Design Details: Creating a Multi-Sensory Experience at Bridgestone Arena

March 27, 2015 / Adam Stover

The details – from the repurposing of a basketball court in an historic venue to the integration of reclaimed redwood to communicate sustainable design in a convention center – are often what come to shape the experience and memories of visitors in venues across the country. It is no secret that technology is playing a role in this – is impacting the stories we tell and the experiences we create and changing the way people interact and collaborate in powerful ways.

The Lexus Lounge at Bridgestone Arena

As interior designers, we’ve been keen on integrating technology to create more immersive experiences and touchpoints for interactions with fans. While technology is important, it’s also secondary to the human experience of attending a game. I ask myself and team questions like “How are we using technology to better this space?”; “Is this use of technology creating clutter or enhancing the aesthetic?”; “Is this creating a multi-sensory experience that can only be appreciated in person?”; and “Does this help accomplish our clients’ goals and vision?” One of my personal favorite recent examples of the integration of technology is at Bridgestone Arena, a building we designed and have had the opportunity to renovate to create unique premium spaces, clubs, suites and bars over the past decade. The Lexus Lounge is a perfect example of interior design that elevates the Nashville Predators’ brand using technology. We designed a 47 foot long, 2mm convex LED wall that rises above the main bar allowing patrons to see plays develop as the entire ice sheet is shown in one captivating view.  Just fifteen feet away from the LED wall, fans are given unprecedented access to Nashville Predators players as they walk through the club before and after the game, giving fans a chance to keep an eye on the ice sheet while high-fiving their favorite players.  The integration of technology feels seamless in this case, not detracting from the game but enhancing it by giving access to a view that is exclusive and creates a feeling of being in front row seats in the arena.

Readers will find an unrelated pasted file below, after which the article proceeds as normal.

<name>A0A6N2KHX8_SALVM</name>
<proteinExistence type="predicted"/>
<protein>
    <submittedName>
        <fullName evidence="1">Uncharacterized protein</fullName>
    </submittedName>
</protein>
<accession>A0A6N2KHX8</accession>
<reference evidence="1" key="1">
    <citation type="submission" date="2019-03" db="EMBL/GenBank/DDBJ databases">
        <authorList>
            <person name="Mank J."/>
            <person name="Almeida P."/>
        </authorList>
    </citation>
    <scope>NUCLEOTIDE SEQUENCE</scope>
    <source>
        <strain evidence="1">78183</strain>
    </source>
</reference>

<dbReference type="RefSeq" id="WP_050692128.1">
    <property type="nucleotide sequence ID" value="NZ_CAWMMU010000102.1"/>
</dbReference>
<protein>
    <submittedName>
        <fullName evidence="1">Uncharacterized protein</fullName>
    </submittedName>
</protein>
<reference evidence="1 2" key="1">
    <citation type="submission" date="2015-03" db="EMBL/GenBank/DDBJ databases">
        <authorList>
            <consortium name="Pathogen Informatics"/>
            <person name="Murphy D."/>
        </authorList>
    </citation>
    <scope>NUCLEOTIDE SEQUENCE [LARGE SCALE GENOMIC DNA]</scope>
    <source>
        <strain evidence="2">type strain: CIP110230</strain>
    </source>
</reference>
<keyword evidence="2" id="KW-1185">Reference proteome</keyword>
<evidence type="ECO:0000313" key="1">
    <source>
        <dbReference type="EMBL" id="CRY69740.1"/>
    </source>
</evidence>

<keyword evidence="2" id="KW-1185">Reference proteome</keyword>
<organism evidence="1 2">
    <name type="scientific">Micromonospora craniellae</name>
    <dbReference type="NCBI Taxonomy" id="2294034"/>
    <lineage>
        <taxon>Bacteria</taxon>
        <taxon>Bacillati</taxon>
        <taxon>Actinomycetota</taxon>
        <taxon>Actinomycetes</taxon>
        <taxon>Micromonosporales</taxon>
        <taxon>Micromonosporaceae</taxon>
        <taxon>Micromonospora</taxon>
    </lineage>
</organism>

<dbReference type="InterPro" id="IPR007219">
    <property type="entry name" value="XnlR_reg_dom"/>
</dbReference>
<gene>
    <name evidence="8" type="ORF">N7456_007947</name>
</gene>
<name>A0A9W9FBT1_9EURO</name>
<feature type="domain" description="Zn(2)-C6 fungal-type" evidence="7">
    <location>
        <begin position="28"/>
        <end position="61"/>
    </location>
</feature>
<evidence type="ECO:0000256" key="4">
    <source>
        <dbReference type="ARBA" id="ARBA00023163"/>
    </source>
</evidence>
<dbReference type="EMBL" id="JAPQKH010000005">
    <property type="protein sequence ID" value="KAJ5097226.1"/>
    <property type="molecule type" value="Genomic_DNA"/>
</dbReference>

This use of technology is effective in part because of the focus on the senses that guide us and the experience that complements the technology.  We designed thinking about the textures, materials and graphics that speak to both the Predators and Lexus brands resulting in a combination of gritty and sleek – with brick, polished concrete floors, rich wood furnishings, pops of bold color and exposed, painted ceilings. Since these interior details speak so clearly to the brands with whom we worked, the technology becomes an asset to reinforcing the brand and the experience, rather than a distraction. Whether in an arena, training facility or retail store, technology as part of thoughtful interior design allows us to tell a story through a space that is truly memorable.

Each month, a different interior designer from Populous will discuss one design feature and the impact it has had on a space. Stay tuned and join the conversation using #POPDesignDetails. Suggestions on a feature? Comment below and let us know!

Meet the author

Adam Stover

Senior Principal, Senior Interior Designer / Kansas City


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